Regulatory trends intersecting with shifting market conditions pose challenges, present opportunities.
A perfect storm is a phenomenon that occurs at the confluence of a combination of weather patterns rarely seen together. The result is a storm of unusual magnitude. In business, trends, like storms, vary in size, speed and severity. Occasionally, multiple macro-trends run into each other and create conditions that have a significant and broad-reaching impact, such as Y2K, or fundamentally change an industry, like the passage of ERISA in 1974. The retirement industry currently sits at the intersection of several major disruptive events that could be every bit as transformative as the passage of ERISA. So how did it come to this, and where does one go from here?
Retirement Market shift: the low-pressure system
For decades, the IRA market experienced slow growth in both overall size and size in relation to other segments of retirement savings marketplace. By 2010, the total of U.S. based retirement dollars residing in IRAs had quietly eclipsed the total assets residing in employer sponsored defined contribution plans.1 To date, this growth in IRAs is largely attributable to an aging population retiring and also a shift in employment trends resulting in shorter tenure. Even though an individual’s retirement savings traditionally enjoyed greater protection inside of an ERISA-covered plan, this trend persists.
Given that the purpose of these savings does not change in the rollover process and that the amount of retirement assets being held in IRAs continues to expand, we saw the regulatory move by the DOL as inevitable with the only questions being that of timing and extent.
DOL fiduciary rule: the high-pressure system
Since the DOL published its new fiduciary rules, financial services firms everywhere are considering what the DOL’s action means to them. Specifically, these firms are considering how this new regulation affects their businesses and their customers both now and in the future. There is plenty of turmoil within the industry as a result of this regulatory initiative. Since April when the rules were announced, there have been failed congressional efforts to block the rules and several lawsuits have now been filed against the DOL. In the midst of all this activity, the SEC recently indicated that they would be introducing their own set of rules in April 2017. While clarity and specific data on the impact to the industry begin to emerge, a fundamental shift in how the financial services industry conducts business is upon us.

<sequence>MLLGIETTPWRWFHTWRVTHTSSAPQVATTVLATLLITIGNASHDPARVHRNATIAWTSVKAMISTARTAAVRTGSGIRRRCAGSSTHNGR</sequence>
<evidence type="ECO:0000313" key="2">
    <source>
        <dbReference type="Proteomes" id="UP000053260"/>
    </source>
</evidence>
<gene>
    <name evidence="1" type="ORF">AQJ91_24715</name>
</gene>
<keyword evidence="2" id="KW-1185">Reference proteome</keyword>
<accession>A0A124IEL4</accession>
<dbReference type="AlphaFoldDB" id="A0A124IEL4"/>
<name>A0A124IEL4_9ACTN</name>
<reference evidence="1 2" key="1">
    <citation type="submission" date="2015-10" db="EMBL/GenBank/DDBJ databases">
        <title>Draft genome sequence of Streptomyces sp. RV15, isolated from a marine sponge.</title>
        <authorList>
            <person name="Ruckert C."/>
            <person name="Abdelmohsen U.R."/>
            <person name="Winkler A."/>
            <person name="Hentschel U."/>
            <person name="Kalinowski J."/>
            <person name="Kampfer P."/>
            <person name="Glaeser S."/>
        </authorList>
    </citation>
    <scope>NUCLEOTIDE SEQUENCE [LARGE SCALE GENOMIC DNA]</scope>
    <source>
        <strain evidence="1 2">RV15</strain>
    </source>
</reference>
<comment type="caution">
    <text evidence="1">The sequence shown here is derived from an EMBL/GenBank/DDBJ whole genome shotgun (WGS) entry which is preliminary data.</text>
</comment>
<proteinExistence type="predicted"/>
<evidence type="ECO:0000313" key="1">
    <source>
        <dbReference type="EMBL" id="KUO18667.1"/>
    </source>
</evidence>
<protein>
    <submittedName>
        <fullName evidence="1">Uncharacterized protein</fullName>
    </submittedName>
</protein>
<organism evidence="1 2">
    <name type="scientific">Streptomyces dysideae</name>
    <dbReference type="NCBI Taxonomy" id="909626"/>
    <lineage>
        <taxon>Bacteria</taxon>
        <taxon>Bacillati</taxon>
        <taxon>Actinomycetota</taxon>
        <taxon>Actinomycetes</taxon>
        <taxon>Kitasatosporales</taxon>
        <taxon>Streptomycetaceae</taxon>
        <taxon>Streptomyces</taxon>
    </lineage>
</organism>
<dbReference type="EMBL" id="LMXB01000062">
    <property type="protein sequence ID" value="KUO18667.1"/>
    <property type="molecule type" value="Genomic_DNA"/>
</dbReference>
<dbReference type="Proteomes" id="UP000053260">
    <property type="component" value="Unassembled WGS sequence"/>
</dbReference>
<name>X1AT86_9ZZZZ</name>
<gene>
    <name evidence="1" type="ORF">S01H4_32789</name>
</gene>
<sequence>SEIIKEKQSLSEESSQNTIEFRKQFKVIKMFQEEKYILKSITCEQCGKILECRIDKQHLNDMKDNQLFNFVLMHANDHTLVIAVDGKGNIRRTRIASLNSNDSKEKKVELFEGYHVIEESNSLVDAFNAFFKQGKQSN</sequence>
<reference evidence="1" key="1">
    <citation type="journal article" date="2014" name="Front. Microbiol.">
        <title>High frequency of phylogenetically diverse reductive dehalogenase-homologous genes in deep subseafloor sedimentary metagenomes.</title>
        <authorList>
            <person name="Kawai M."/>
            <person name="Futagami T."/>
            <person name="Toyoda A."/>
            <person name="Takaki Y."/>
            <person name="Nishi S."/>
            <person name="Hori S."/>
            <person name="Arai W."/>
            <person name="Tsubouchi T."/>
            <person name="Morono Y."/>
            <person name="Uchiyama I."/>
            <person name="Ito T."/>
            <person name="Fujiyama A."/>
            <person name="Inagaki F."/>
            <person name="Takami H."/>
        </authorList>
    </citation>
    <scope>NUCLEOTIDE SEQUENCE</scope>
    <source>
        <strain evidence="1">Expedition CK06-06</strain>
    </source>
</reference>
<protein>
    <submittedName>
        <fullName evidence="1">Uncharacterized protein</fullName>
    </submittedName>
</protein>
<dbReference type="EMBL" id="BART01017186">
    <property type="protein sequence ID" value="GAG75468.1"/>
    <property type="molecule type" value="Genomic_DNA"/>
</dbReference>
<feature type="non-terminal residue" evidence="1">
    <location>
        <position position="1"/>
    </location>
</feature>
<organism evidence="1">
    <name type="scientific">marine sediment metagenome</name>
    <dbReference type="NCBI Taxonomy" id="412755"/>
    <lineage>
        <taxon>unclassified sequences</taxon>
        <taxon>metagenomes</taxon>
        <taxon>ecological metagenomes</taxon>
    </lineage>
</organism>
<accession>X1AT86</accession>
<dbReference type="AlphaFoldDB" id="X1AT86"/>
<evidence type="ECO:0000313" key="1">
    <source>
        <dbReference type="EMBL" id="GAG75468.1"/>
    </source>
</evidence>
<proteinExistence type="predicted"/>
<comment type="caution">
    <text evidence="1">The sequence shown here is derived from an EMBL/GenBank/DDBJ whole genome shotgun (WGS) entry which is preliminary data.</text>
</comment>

While cost of compliance with the Best Interest Contract Exemption (BICE) may be less than the industry originally feared, there will be pain associated with compliance. As with anything, the devil is in the details. How the DOL ultimately views the concepts of “best interest” and “reasonable compensation” in the IRA space remains to be seen and will play out over the next couple of years. Amidst the uncertainty of interpretation and implication, one thing is now clear; the status quo is no longer.
Regulatory events, trends and the bigger picture: the confluence of fronts
While the stated intent of the DOL is to provide increased protection for individuals with IRA accounts, we see DOL’s actions as an evolutionary component of addressing a much larger problem; the retirement crisis in the U.S. and the stresses it places on the Social Security System. While you will find mixed opinions on exactly how dire the situation really is, the numbers are black and white.
According to a recent GAO report the median retirement savings for households with members between 55-64 is $104,000, estimated to be worth $310/month in an inflation-protected annuity. The same report goes on to state that a full 29% of Americans over the age of 55 have no savings or traditional pension while Social Security benefits account for the majority of income for most Americans over the age of 65.2,3
While the findings of the GAO are troubling enough, the $104,000 average balance for that specific group is the high water mark for approximately 80% of all IRA accounts and the median account size is closer to $35,000 when one digs deeper.4 The total retirement savings shortfall, among households between 24-64, is estimated to be between $6.8 trillion and $14 trillion, depending on the financial measure. This shortfall is based on the assumption that individuals will work until the age of 67.5 With so many saving so little and living longer, the ability to meet future retirement obligations becomes understandably worrisome.
There are of course several ways to relieve pressure on the system. Some of the remedies are viewed as political hand grenades that many are less than eager to jump on. The apparent low hanging fruit is to put more of the onus back onto the individual, not unlike what the passing of the ACA attempts to accomplish in healthcare. A major roadblock here is the fact that only about half of all U.S. workers have access to an employer sponsored defined contribution plan.6 This lack of access to retirement plans through the workplace has to be addressed and leads us to the other major regulatory pressure on the industry.